Then there are the songs that didn’t get nominated. Among the ones I most adore are “Love Song for a Vampire” – Bram Stoker’s Dracula, “Heaven’s Light/Hellfire” – Hunchback of Notre Dame, “Reflection” – Mulan, and “Gollum’s Song” – The Lord of the Rings: The Two Towers. Of course, I haven’t mentioned many of the numerous great title themes for James Bond films that have been largely ignored by the Academy, including great works like “Goldfinger,” “Golden Eye,” and more.

Now, without further ado, here are the five I selected.

“Over the Rainbow” – The Wizard of Oz (1939)

Musical films have been a mainstay of cinema since the advent of sound. While original songs for film took time to mature, by the time The Wizard of Oz was released in 1939, they were a ubiquitous part of the cinema experience, especially for films that were targeted primarily at children.

Although this film was a mainstay of children’s entertainment for decades, and still remains a potent force, plenty of adults recognize the greatness of the film beyond its perception as a kids movie. Part of that reason is the iconic song score crafted for the film by composer Harold Arlen and lyricist E.Y. Harburg. The song “Over the Rainbow” is a wistful reflection on the mundanity of life and the adventures we all seek. There are few songs in history to which the vast majority of the public remember the lyrics and this is likely chief among them all.

“White Christmas” – Holiday Inn (1942)

While a sequel to Holiday Inn was titled White Christmas, it was this film in which the secular Christmas standard “White Christmas” was first sung by Bing Crosby and Martha Mears (dubbing in for Marjorie Reynolds). Irving Berlin’s holiday standard fits so well within this film, about a man running a vacation retreat that’s only open on holidays, that it almost feels like it could have been a standard long before the film was ever conceived.

“White Christmas” wasn’t the only song in the film, but it’s easily the best remembered and there isn’t an adult or child alive who doesn’t know the lyrics of the song and that’s a testament to Berlin’s brilliant work.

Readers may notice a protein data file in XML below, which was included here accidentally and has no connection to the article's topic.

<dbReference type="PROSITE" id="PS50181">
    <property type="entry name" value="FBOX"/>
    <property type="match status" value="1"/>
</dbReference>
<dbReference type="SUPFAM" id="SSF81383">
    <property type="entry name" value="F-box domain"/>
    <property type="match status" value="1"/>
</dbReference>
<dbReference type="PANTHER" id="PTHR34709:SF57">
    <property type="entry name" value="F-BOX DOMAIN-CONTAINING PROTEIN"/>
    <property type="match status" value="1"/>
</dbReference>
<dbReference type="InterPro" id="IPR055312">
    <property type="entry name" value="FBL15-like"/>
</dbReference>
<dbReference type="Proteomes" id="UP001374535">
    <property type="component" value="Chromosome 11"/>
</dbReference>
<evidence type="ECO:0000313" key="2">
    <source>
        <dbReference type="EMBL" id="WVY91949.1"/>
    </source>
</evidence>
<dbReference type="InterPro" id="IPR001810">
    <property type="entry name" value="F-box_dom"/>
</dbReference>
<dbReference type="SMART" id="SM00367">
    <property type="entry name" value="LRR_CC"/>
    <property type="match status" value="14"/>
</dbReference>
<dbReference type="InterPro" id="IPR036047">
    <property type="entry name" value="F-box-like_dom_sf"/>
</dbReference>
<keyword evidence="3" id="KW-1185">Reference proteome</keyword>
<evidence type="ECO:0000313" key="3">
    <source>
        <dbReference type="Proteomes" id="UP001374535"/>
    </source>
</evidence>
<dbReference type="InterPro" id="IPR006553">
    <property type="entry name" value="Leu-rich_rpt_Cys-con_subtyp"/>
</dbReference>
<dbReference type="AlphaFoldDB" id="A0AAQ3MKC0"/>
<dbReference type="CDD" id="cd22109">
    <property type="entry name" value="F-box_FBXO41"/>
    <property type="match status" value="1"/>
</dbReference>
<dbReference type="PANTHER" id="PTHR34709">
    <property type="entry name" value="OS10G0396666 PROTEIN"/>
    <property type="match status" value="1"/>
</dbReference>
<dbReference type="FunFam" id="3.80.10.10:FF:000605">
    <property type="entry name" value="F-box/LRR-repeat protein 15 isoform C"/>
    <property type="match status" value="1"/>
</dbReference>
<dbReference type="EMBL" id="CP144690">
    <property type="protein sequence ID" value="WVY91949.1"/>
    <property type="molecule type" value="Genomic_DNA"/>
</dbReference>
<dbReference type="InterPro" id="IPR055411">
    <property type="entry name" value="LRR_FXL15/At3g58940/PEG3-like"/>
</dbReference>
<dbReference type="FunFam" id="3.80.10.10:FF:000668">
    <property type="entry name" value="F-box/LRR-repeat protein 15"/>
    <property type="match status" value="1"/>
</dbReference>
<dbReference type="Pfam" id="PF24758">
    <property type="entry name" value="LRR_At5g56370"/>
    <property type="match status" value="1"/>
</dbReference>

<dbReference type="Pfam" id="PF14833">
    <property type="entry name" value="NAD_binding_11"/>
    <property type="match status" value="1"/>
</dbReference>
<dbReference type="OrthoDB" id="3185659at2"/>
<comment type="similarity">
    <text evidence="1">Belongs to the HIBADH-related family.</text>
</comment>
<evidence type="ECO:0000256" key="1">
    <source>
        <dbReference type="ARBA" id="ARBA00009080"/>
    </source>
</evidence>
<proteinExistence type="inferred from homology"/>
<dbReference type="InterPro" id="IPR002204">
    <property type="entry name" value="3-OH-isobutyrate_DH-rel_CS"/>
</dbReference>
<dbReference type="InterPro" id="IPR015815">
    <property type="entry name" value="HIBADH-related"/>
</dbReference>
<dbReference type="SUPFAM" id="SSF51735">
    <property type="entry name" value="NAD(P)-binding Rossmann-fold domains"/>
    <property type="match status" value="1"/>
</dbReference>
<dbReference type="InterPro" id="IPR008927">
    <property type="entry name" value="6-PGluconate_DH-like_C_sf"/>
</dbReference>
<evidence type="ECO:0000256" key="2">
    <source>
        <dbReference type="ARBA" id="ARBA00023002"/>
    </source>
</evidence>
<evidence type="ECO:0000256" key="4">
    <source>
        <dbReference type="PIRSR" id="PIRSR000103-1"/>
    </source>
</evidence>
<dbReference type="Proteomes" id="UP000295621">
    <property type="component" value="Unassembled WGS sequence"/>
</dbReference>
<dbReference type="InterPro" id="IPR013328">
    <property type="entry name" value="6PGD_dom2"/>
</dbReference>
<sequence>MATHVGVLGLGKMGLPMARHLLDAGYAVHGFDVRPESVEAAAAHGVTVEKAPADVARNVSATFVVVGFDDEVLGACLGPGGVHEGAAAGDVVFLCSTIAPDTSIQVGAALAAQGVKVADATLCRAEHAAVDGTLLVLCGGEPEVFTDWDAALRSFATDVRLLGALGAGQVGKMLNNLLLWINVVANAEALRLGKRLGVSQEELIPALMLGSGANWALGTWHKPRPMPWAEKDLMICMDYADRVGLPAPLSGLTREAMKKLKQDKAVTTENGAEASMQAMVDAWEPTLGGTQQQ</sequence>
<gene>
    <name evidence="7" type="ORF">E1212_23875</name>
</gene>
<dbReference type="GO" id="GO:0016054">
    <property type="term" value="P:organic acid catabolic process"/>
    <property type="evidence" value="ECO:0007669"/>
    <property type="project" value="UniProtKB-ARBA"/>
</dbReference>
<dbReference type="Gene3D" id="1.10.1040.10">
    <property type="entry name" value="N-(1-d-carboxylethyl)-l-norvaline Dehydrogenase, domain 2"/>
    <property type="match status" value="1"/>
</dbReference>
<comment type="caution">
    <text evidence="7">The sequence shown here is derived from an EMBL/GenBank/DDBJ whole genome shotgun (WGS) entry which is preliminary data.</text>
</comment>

“Nine to Five” – Nine to Five (1980)

Losing the Oscar for Best Original Song to “Fame” from the film of the same title, many have felt that Dolly Parton’s ode to the working class, more specifically working women, should have taken the prize in hindsight. As wonderful a song as “Fame” is, there’s something about the titular song “Nine to Five” that gets you hopping and humming along.

The film about working women trying to get ahead starred Lily Tomlin, Jane Fonda, and Parton herself and was a testament to the kinds of insights women can bring to a work environment when they’re given the opportunity to give it direction. The lyric “Jump in the shower and the blood starts pumping, out on the street, the traffic starts jumping…” is the perfect feel for the song itself, in which listeners can feel energized just by singing along. That it opens with a typewriter clacking might be lost on younger generations, but its themes are universal and enduring.

“Circle of Life” – The Lion King (1994)

Over a year before one of Disney’s all-time most popular animated musicals released, Elton John’s iconic opening theme to the film The Lion King was showing as a trailer for the film itself. With Tim Rice’s catchy lyrics in hand, John opens the film with an African music-inspired call for all animals in the kingdom to come forth to witness the baptism of the new King of the savannah. This opening song is filled with beauty and emotion with the supporting animation a gorgeous reminder of the power of animated storytelling.

John’s music for the film is well remembered by all and was kept even into the more African-themed stage version of the musical, which remains one of the all-time most popular shows. It’s a magical experience I would encourage everyone to get out to see if they can. Part of that success is the John/Rice collaborations with this song in particular being the most significant and impactful of all, even if it lost to “Can You Feel the Love Tonight” from the same film.

“This Is Me” – The Greatest Showman (2017)

For those who always felt like they could fit in with any situation, a song like “This Is Me,” written by Benj Pasek and Justin Paul, might seem a bit of a trifle, an ode to staying true to yourself, which is always what they have done. However, for many of us who always felt marginalized by society whether because we were awkward, a minority, gay, or otherwise considered as an “other” by the ruling class, “This Is Me” takes on entirely new meaning. It’s even more fitting as it applies to the film itself.

The Greatest Showman is a revisionist musical about legendary circus maestro P.T. Barnum. A liberal voice in New York state during his time, many felt his use of “oddities” was abusive and inappropriate, yet a reading of history suggests that Barnum may have profited from them, but he essentially provided them with a safe place to get away from the hatefulness and bigotry around them. To this day, running off to join the circus is a euphemistic way of saying that the person intends to find a place where they will be unconditionally accepted. That’s what this song means to many of us. If you ever read the lyrics, that becomes evident, but reading the lyrics is nothing compared to living them and for those of us who get emotional every time we hear this track, we have most definitely lived them.